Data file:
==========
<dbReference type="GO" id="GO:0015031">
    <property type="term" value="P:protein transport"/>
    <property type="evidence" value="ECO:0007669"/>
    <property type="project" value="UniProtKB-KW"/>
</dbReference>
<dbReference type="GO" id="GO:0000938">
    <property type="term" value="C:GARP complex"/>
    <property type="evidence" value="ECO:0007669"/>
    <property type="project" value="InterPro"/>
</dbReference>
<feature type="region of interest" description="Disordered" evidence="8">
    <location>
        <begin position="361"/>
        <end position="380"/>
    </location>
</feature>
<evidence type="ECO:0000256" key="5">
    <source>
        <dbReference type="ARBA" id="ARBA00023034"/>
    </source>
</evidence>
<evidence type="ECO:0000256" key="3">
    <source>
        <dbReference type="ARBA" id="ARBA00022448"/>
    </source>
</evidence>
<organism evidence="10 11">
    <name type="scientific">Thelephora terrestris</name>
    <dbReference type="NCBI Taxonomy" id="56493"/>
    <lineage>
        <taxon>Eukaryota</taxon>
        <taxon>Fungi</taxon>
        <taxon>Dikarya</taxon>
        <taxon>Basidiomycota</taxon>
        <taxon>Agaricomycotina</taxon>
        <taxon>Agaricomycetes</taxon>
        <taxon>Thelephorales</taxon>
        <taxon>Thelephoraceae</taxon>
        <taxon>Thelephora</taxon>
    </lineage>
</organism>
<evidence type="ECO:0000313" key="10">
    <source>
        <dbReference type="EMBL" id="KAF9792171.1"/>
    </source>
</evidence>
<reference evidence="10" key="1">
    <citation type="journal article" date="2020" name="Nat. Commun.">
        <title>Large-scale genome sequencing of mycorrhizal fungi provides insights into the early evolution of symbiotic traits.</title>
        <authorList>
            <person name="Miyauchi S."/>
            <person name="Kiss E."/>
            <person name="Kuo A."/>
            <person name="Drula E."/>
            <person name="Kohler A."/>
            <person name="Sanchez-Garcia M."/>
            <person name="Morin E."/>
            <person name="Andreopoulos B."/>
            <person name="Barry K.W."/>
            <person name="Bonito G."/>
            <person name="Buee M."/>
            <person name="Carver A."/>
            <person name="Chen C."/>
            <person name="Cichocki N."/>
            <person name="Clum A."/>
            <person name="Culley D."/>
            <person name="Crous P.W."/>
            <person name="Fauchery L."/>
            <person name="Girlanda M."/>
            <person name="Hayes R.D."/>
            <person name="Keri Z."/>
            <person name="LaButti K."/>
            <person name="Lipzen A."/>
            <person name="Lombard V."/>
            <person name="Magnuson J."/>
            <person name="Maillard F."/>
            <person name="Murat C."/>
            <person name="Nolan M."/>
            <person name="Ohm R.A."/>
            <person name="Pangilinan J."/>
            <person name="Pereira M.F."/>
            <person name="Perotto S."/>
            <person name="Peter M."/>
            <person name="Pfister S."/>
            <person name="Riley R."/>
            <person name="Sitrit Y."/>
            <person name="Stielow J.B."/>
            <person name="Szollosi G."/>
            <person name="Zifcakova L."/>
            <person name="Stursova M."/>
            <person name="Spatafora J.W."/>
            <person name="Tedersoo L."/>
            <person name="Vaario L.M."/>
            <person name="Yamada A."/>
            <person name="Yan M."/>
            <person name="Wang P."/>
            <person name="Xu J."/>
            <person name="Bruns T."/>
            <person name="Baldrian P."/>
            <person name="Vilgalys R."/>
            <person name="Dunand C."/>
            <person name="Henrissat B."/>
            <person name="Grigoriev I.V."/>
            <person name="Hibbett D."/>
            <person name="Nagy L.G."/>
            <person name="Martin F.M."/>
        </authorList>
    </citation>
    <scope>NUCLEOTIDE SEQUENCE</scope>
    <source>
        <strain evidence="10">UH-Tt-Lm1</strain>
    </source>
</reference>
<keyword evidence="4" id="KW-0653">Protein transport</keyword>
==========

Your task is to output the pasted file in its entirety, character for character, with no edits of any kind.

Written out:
<dbReference type="GO" id="GO:0015031">
    <property type="term" value="P:protein transport"/>
    <property type="evidence" value="ECO:0007669"/>
    <property type="project" value="UniProtKB-KW"/>
</dbReference>
<dbReference type="GO" id="GO:0000938">
    <property type="term" value="C:GARP complex"/>
    <property type="evidence" value="ECO:0007669"/>
    <property type="project" value="InterPro"/>
</dbReference>
<feature type="region of interest" description="Disordered" evidence="8">
    <location>
        <begin position="361"/>
        <end position="380"/>
    </location>
</feature>
<evidence type="ECO:0000256" key="5">
    <source>
        <dbReference type="ARBA" id="ARBA00023034"/>
    </source>
</evidence>
<evidence type="ECO:0000256" key="3">
    <source>
        <dbReference type="ARBA" id="ARBA00022448"/>
    </source>
</evidence>
<organism evidence="10 11">
    <name type="scientific">Thelephora terrestris</name>
    <dbReference type="NCBI Taxonomy" id="56493"/>
    <lineage>
        <taxon>Eukaryota</taxon>
        <taxon>Fungi</taxon>
        <taxon>Dikarya</taxon>
        <taxon>Basidiomycota</taxon>
        <taxon>Agaricomycotina</taxon>
        <taxon>Agaricomycetes</taxon>
        <taxon>Thelephorales</taxon>
        <taxon>Thelephoraceae</taxon>
        <taxon>Thelephora</taxon>
    </lineage>
</organism>
<evidence type="ECO:0000313" key="10">
    <source>
        <dbReference type="EMBL" id="KAF9792171.1"/>
    </source>
</evidence>
<reference evidence="10" key="1">
    <citation type="journal article" date="2020" name="Nat. Commun.">
        <title>Large-scale genome sequencing of mycorrhizal fungi provides insights into the early evolution of symbiotic traits.</title>
        <authorList>
            <person name="Miyauchi S."/>
            <person name="Kiss E."/>
            <person name="Kuo A."/>
            <person name="Drula E."/>
            <person name="Kohler A."/>
            <person name="Sanchez-Garcia M."/>
            <person name="Morin E."/>
            <person name="Andreopoulos B."/>
            <person name="Barry K.W."/>
            <person name="Bonito G."/>
            <person name="Buee M."/>
            <person name="Carver A."/>
            <person name="Chen C."/>
            <person name="Cichocki N."/>
            <person name="Clum A."/>
            <person name="Culley D."/>
            <person name="Crous P.W."/>
            <person name="Fauchery L."/>
            <person name="Girlanda M."/>
            <person name="Hayes R.D."/>
            <person name="Keri Z."/>
            <person name="LaButti K."/>
            <person name="Lipzen A."/>
            <person name="Lombard V."/>
            <person name="Magnuson J."/>
            <person name="Maillard F."/>
            <person name="Murat C."/>
            <person name="Nolan M."/>
            <person name="Ohm R.A."/>
            <person name="Pangilinan J."/>
            <person name="Pereira M.F."/>
            <person name="Perotto S."/>
            <person name="Peter M."/>
            <person name="Pfister S."/>
            <person name="Riley R."/>
            <person name="Sitrit Y."/>
            <person name="Stielow J.B."/>
            <person name="Szollosi G."/>
            <person name="Zifcakova L."/>
            <person name="Stursova M."/>
            <person name="Spatafora J.W."/>
            <person name="Tedersoo L."/>
            <person name="Vaario L.M."/>
            <person name="Yamada A."/>
            <person name="Yan M."/>
            <person name="Wang P."/>
            <person name="Xu J."/>
            <person name="Bruns T."/>
            <person name="Baldrian P."/>
            <person name="Vilgalys R."/>
            <person name="Dunand C."/>
            <person name="Henrissat B."/>
            <person name="Grigoriev I.V."/>
            <person name="Hibbett D."/>
            <person name="Nagy L.G."/>
            <person name="Martin F.M."/>
        </authorList>
    </citation>
    <scope>NUCLEOTIDE SEQUENCE</scope>
    <source>
        <strain evidence="10">UH-Tt-Lm1</strain>
    </source>
</reference>
<keyword evidence="4" id="KW-0653">Protein transport</keyword>